BUT… before I start.. The resume isn’t the operative tool for getting looked at. Imagine how many resumes the employer is seeing? What really gets you in the door is the cover letter. Research the company you are applying for. Exhibit passion for the job… discuss your qualifications in the framework of what you learned about the company. Have someone else check your grammar and spelling, as the cover letter and resume speak volumes about how professional you are, and your attention to detail. If you can establish your credibility in the cover letter, close by mentioning some thoughts on what you can do to improve something about the company’s products, etc. A while back I had to write my resume, highlighting my skills and business accomplishments. Since this was my first time to write my resume I went straight to the Internet to research types of resumes. I found three common types of resumes, Chronological, Functional, and Combination of functional and chronological, now the task at hand was which one to choose.
Chronological resume is almost always written in reverse chronological order with most recent employment at the top, listing strong achievements in recent positions.
Functional resume typically uses functional headings, to highlight area of expertise or specific skills. Functional resumes are mostly benefit someone making a career change, or have employment gaps over a period of time, such as time off work to have children, or someone who was in the military. Functional resumes highlights areas of expertise and skills as opposed to highlighting their employment.
Combination functional and chronological resumes are the best of both worlds; this is the most common resume you will see in the market place. Typically with the combination resume you would begin with skills and accomplishments, then followed by job titles listed in reverse chronological order. Combination resumes is best for people who’s performed diverse range of job functions. Anyone looking for quality employees wants to know one thing, what can you do for the company.
In December I had placed an ad to replace our Administrative Assistant, in all our company had received over 300 resumes, for me the combination resumes were straight forward, easy to follow employment history, skills, and achievements, allowing me to make quick decision to discard or arrange an interview. Resumes are all about presentation, and making you look good.
Do not rely on your resume, some employers conduct background and reference checks, some do not. A recent article I read stated that an estimated one third of all job seekers provide false or exaggerated information on their resumes, one study indicates that men do it more than women. I interviewed a promising applicant to replace my assistant, the first interview went well, but there were some things about her past employment that was not hitting true for me, so I decided to have her back for a second interview. After that, I went to the internet to do some checking, and found she had blatantly lied during her interview; needless to say she was not hired.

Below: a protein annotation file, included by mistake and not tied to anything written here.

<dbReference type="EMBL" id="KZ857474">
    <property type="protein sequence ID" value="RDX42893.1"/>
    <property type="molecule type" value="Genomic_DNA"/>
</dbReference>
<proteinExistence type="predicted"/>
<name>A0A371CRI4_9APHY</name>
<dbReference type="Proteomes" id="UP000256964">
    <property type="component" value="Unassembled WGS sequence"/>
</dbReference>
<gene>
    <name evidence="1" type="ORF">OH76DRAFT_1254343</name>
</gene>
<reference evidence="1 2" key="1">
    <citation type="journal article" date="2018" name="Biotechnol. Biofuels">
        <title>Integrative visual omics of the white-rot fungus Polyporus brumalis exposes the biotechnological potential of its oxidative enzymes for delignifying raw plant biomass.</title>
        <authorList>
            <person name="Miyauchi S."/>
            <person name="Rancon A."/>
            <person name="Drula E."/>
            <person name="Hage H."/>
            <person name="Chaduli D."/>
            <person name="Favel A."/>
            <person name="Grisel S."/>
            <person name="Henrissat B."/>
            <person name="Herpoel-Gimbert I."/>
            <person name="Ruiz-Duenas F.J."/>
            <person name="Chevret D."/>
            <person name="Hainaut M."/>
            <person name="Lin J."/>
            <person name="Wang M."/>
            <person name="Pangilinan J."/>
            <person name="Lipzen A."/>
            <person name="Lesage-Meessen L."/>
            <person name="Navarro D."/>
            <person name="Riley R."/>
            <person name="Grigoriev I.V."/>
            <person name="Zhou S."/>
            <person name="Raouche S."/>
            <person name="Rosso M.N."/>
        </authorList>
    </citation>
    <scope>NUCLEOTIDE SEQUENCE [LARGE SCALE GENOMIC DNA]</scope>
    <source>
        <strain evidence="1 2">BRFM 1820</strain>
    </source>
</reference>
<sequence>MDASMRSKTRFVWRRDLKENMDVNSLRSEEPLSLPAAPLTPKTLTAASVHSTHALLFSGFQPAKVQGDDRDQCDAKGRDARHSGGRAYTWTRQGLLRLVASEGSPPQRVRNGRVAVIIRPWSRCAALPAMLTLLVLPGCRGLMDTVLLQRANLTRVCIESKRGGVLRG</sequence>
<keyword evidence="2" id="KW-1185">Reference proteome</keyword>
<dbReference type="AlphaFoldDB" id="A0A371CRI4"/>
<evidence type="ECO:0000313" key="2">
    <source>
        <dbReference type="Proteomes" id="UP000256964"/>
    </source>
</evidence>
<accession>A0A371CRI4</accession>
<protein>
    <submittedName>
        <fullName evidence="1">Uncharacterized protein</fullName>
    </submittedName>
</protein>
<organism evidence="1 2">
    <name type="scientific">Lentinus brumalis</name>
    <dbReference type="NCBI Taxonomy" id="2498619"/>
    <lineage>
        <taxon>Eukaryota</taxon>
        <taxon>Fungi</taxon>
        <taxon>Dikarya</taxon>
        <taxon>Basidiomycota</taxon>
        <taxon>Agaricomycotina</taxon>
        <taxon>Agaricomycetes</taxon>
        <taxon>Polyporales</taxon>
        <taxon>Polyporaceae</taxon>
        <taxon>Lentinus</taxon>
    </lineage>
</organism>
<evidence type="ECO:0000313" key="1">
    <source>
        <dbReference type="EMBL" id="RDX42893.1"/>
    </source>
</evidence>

A little resume sprucing is part of the process, employers expect you to jazz up your resume to tailor it for their job, but there’s a big difference between jazzing up and lying.
When sending your resume include a cover letter indicating how your background matches the job specifications. When communicating electronically use the header to your advantage, reference the job number or position, resume attached achieves nothing. Make your resume clear and easy to read, don’t mix and match font sizes and styles. I tossed many resumes that were hard to read due to font sizes and styles.
Visit www.autosalvageconsultant.com to see which resume I choose for me.
Written by Tammy Sturgeon, with autosalvageconsultant.com
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AutoSalvageconsultant.com was formed in 2001 to help recyclers improve their businesses. With over fifty years of experience in three staff members, the group is THE definitive source for recyclers’ management and training needs. The founder, Ron Sturgeon is past owner of AAA Small Car World. In 1999, he sold his six Texas locations, with 140 employees, to Greenleaf. In 2001, he founded North Texas Insurance Auction, which he sold to Copart in 2002. In 2002, his book “Salvaging Millions” was published to help small business owners achieve significant success, and was recently reprinted in the U.S., and published in Chinese. In June 2003, he joined the new ownership and management team of GreenLeaf. He also manages his real estate holdings and investments. You can learn more about how to help your business at www.autosalvageconsultant.com You can reach us at 5940 Eden Drive, Haltom City, TX 76117, (preferably) email@example.com or 817-834-3625 ext 6#.